How many of us ever stop to imagine the world we want to live in, or consider how our actions can help to create it?
In some ways many of the ideologies running our world systems have failed, but there is no other belief system that has enough strength behind it. Yet amongst us we have a plethora of solutions and ideas that could lead us to a brighter future.
This book began as an idea in the pub, a few months before the 2010 UK general election. I realised that, like most of the people I spoke to, I was not excited. This was a new feeling for me. Until this point I had found elections incredibly engaging. Democracy excited me, because it represented the principle that the ideas we each have can create a direct impact on our lives and our world.
Over the past twenty years, I have seen a shift in the way that we express our values and our politics. I have seen how the rise of consumerism has changed how we express our identities, and, at the same time, how our identification with traditional politics has declined. What is interesting is observing this growing over the past decade, and traditional politics almost disappearing from contemporary culture.
In the UK today, less than 1% of the electorate belongs to a political party. So how are the other 99% expressing their values and shaping their future lives and communities?
It is not just a question for the UK but in fact one that is shared globally. We live in a world that is inescapably interconnected and so what happens in one place affects people in another. I wanted to discover how people were expressing their values and what the world that they want to live in feels like.
So I created The Think Act Vote Futures Interviews, and this book. I wanted to create a space for people to express themselves politically in their own language. I wanted to know the songs that had shaped people, the places they found inspiration online, as well as how we could all help create the future they choose. I wanted to know their ‘future’ – their vision of the world that they wanted to live in, their ‘think’ – something that had inspired this vision, their ‘act’ – something that we could all do to help create it, and their ‘vote’ – something that we could all support that was creating it. I was interested in how culture, science and history influenced what we desire in the world.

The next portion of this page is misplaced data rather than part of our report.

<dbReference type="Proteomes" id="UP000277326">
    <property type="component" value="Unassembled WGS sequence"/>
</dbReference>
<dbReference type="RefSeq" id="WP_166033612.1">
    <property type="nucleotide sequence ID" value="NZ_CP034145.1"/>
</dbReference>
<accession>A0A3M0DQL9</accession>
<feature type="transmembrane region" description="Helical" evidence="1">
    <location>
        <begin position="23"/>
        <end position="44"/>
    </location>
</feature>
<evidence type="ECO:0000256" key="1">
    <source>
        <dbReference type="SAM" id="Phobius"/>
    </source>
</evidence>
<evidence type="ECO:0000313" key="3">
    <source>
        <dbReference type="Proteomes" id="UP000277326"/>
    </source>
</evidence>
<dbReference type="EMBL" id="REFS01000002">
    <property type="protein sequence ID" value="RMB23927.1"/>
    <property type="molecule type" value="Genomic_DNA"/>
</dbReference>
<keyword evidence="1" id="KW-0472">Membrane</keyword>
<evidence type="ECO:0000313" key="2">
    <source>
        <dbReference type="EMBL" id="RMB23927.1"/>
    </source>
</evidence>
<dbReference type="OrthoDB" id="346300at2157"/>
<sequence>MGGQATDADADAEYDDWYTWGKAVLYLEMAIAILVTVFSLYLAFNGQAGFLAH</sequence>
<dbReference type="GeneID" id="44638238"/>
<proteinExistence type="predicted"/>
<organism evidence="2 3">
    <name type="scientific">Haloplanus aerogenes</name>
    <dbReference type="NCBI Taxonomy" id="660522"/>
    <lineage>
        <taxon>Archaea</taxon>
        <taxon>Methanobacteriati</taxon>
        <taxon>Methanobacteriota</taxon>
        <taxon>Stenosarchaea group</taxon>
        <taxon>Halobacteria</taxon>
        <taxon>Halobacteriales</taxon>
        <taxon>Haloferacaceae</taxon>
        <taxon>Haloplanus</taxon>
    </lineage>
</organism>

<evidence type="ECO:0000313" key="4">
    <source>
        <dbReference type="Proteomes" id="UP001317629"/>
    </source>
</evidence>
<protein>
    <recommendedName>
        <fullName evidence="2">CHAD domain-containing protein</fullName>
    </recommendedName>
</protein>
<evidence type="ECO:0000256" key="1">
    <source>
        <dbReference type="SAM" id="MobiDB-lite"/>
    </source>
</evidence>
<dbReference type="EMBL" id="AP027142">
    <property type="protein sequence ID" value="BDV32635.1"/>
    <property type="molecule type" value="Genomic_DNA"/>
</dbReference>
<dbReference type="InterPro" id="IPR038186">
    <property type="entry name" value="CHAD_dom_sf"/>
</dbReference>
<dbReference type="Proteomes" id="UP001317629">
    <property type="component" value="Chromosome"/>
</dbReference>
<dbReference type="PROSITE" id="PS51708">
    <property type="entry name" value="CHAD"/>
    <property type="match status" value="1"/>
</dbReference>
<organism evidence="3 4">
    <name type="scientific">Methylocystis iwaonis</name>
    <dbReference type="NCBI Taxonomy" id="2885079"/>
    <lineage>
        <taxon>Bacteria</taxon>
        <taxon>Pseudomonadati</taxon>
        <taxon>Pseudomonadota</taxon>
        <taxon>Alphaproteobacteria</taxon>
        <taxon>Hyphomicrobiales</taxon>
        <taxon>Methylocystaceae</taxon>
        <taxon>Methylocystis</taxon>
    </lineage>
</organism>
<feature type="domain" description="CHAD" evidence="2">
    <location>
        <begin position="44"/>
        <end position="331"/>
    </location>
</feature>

It was important to me to create an open place where different types of people could answer the same questions, allowing us to listen better to one another. I wanted there to be a space for people to think globally, but answer individually. I tried to go beyond words, inviting people to visualise their futures in design competitions, photobooths, and the Futures Illustrations here in this book. Think Act Vote became a radical think tank, open to anyone no matter what age, background, ethnicity, religion, sex, nationality or occupation, to contribute ideas and share personal stories to shape a brighter future.
At first I wanted the contributors of this book to form an accurate representation of the UK electorate today. Later I wanted it to feature someone from every country in the world. What I discovered quite quickly though was that these questions can be difficult to answer. They are big, and deep, and require you to commit your values to paper and to select what you think is important from all the billions of ideas in the world and moments in history. So instead I decided to let the interviews grow organically, and that anyone who was brave enough to share themselves could be in the book. I reached out to people that I knew and I met, and let the online community and social media do the rest. The majority of the contributors are living in the UK, but some have come via the United States, Kenya, India, Brazil, China, Lebanon, Lithuania and many more countries. Care has also been taken to ensure that the contributors to this project are inter-generational. Of course, this is just the start. I realise that the people in this book are all those with easy access to the internet. None of the contributors in this edition are part of the near half of the world’s population living on less than $2 a day.
Rather than representing a particular group of people, this book has become an invitation to you to answer these questions in your own time, and to encourage the people that you respect to do it too. Through the process of taking part in our Futures Interviews, I invite you to reflect on what it is that you really believe in, and to articulate your core values.
Reading all the interviews together, what has become clear is that there is no meaningful way to compare our individual visions. Each one comes from a thoughtful and personal place. Whether the answers come from a young student, a well-known creative figure, or an unemployed refugee, each answer teaches us something new, and asks us to look at things differently. It is perhaps revealing though that in all the many suggestions for creating the future we choose, only one person suggested joining a political party.
If I had five minutes with every human being on this planet, these are the questions that I would ask them. We spend much of our waking lives limiting ourselves, our beliefs, our power, our dreams, our actions. But when we look through history and the present, we see that people only create change in their lives and in the world by believing that more is possible than meets the eye. We all make choices in our lives about how we spend our time, energy and money, and it is these decisions that collectively shape our world.
Let’s have the courage to live by our values and learn from each other, to create the future that we choose.
The Future Is Beautiful is available as an ebook or a limited edition paperback from the shop.
This was originally published on The Huffington Post.